Charting a Course for Raising Money Smart Kids
May 27, 2020 by Hunter Swanson
Since the start of the Coronavirus pandemic, almost 40 million Americans have filed for unemployment. Now more than ever we need to prepare our children to handle their future. This time can be used as a learning experience for them. Teach them to be ready for life’s many curveballs so if the worst were to happen, they are ready. Here are five ways to help chart a course for raising money smart kids.
1. Teach kids how to shop
A trip to the store can provide endless lessons in bargain-hunting and comparison pricing. A grocery store in particular has a large number of choices to compare with. Grab two boxes of similar cereal and discuss the difference. It’s a great way to introduce the concept of getting the same value for less money.
2. Deal hunting
From coupon clipping with the family to Googling for the best price, there is money to be found. Save the electronic barcodes and mailed coupons for items you plan on buying. Use this to talk about savings, refraining from impulse buying, and planning ahead for things you’ll need.
3. Dive into debt
A few conversations can be difficult to have with your kids – like debt. Maybe don’t discuss bankruptcy law with your five year old, but you can start with the basics of what money is and how it’s used.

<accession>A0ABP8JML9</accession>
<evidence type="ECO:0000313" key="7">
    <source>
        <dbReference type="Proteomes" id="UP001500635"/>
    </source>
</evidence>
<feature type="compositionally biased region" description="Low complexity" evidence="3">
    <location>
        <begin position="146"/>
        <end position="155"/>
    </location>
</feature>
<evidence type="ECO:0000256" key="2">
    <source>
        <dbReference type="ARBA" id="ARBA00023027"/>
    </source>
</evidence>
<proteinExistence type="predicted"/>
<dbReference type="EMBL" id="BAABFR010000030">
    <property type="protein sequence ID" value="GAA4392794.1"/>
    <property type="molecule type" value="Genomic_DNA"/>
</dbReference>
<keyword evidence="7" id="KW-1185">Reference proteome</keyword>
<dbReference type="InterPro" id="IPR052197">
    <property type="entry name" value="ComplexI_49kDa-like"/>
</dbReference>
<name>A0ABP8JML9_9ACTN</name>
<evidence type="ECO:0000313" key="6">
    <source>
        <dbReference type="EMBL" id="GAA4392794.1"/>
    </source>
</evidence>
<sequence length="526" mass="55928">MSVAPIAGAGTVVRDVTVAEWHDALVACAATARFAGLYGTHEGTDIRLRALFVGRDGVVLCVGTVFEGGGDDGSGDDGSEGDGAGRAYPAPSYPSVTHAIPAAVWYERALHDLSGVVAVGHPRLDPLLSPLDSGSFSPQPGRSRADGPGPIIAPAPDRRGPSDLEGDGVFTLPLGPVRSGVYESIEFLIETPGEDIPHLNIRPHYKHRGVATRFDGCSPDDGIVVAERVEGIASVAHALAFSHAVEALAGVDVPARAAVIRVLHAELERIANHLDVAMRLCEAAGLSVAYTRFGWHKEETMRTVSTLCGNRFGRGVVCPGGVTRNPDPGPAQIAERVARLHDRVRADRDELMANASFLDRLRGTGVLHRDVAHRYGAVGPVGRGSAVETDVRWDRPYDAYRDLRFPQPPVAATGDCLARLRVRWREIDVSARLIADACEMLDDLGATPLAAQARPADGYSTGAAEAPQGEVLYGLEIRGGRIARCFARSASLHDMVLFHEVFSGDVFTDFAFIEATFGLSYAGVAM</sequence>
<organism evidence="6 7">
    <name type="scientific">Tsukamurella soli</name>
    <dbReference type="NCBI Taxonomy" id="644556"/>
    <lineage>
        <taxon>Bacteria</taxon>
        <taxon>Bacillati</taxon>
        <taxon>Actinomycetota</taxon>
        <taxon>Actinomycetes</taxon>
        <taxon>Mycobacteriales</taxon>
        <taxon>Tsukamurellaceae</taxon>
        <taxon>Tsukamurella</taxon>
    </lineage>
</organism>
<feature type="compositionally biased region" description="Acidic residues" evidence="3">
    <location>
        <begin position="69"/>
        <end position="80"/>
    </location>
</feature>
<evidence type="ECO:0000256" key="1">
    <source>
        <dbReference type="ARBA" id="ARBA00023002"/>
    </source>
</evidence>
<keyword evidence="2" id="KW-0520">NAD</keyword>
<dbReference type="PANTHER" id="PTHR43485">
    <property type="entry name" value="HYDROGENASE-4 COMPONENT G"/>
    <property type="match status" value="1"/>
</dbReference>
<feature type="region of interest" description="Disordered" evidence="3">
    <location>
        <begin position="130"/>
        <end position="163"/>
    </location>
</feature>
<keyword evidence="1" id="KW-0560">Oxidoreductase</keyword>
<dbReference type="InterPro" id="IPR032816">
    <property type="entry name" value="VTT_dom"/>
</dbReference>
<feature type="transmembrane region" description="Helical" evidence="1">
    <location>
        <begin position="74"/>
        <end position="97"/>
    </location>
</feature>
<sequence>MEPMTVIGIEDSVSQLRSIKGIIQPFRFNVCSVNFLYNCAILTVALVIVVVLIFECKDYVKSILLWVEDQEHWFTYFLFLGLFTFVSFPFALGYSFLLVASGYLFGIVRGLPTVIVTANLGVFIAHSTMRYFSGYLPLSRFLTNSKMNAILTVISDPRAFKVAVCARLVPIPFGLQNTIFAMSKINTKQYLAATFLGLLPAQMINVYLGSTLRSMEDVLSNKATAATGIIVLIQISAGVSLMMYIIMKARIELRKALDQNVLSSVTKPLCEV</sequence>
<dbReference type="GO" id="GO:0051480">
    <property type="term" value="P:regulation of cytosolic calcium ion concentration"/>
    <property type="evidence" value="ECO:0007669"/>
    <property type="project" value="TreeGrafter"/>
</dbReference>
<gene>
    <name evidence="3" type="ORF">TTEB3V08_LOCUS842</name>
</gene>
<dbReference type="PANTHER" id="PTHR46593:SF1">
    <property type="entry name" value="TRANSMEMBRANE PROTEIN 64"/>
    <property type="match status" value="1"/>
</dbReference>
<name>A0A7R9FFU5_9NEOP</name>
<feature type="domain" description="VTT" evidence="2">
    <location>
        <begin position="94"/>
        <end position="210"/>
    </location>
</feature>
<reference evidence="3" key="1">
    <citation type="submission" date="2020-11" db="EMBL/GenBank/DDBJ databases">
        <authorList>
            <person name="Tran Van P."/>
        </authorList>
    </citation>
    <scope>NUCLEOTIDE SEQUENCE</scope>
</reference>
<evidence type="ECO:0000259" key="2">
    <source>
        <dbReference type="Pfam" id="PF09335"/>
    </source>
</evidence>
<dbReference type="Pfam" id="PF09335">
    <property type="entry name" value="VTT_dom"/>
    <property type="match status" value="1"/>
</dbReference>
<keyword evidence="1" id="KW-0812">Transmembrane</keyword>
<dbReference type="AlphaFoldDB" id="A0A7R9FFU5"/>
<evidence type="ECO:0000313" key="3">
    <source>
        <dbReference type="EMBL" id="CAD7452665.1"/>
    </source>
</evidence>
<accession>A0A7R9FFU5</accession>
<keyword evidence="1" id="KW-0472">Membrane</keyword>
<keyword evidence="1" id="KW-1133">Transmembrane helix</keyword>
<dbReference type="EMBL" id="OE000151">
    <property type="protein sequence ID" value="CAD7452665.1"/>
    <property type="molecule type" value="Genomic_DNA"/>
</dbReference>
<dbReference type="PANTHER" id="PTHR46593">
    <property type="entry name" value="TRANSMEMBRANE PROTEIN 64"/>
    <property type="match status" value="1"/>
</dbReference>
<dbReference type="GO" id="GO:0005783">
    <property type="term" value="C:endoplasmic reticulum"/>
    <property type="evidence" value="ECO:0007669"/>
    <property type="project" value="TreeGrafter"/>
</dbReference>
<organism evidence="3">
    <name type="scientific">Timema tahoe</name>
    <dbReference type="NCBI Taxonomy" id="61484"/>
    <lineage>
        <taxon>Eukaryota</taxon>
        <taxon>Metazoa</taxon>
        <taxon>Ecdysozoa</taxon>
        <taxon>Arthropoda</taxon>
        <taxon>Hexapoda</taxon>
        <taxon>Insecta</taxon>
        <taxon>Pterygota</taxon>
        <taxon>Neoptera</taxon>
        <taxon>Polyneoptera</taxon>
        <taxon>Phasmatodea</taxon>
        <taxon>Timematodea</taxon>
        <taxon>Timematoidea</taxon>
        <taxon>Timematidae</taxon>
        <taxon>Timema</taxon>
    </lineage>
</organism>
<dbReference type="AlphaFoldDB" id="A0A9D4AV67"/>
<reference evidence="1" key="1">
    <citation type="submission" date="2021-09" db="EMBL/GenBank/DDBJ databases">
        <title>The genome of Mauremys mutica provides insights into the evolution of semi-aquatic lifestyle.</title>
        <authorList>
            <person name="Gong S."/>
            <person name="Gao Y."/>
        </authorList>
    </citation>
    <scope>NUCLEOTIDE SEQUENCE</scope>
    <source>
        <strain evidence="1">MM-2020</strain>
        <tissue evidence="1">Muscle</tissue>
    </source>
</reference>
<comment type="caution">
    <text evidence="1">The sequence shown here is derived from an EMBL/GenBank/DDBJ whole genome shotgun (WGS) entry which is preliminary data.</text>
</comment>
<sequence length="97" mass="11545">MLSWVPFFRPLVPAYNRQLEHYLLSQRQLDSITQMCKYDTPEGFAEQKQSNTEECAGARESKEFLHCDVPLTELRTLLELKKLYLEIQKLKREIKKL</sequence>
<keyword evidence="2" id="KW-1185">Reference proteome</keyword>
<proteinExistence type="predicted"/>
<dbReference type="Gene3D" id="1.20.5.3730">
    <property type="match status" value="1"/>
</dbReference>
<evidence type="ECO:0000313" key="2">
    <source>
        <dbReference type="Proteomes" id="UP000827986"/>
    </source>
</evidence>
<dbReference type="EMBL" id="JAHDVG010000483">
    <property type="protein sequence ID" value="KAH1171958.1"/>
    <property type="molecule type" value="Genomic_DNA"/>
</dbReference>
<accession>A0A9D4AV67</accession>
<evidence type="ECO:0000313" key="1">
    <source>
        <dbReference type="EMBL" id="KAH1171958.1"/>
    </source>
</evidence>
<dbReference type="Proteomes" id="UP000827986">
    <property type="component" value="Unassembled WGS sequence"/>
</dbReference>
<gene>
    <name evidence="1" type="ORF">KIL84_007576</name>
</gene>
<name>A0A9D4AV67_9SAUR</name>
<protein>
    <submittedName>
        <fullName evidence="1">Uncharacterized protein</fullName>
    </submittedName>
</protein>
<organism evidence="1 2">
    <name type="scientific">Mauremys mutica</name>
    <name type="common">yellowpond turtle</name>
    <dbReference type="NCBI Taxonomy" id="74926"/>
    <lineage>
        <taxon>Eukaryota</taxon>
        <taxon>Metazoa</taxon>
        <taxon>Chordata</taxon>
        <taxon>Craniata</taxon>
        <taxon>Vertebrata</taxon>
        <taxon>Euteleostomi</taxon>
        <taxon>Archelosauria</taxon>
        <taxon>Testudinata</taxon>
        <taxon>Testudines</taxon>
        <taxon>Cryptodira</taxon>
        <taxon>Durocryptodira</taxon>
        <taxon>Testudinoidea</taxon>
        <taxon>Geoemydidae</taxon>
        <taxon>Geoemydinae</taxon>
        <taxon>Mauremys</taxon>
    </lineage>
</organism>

When they’re older, being honest and open can provide positive lessons in money management. Most families have some sort of debt, and it’s OK to talk about. Explain it in simple terms (“sometimes you have to borrow money for big things, like a car or house, but should you borrow money to buy clothes or toys?”), and describe the steps you take to pay it off.
4. Cook meals together
Delivery is incredibly easy, especially now. It’s also easy to overspend on takeout. Families can benefit from healthy, well-balanced meals prepared at home. As an added bonus, you can get the entire family involved in preparing meals, which will teach kids how to cook for themselves when they’re older.
5. Make it a game
Allow your children to come up with their own cost savings strategies and then keep track of who can come up with the most savings each month. By making it fun and by offering an incentive, you can keep your children interested and engaged in the concept of saving.
When this is all over, it is up to us to come out the other side with a better understanding of how to protect ourselves financially. Educating children now on the importance of financial security will go a long way in developing independent young people ready to take on all the challenges the world has to throw at them.
BALANCE is an amazing resource for all our members to utilize when taking on life's milestones. With trusted guidance available for free, they are ready to help everyone on the path to financial wellness. This article and many more can be found on their website: balancepro.org.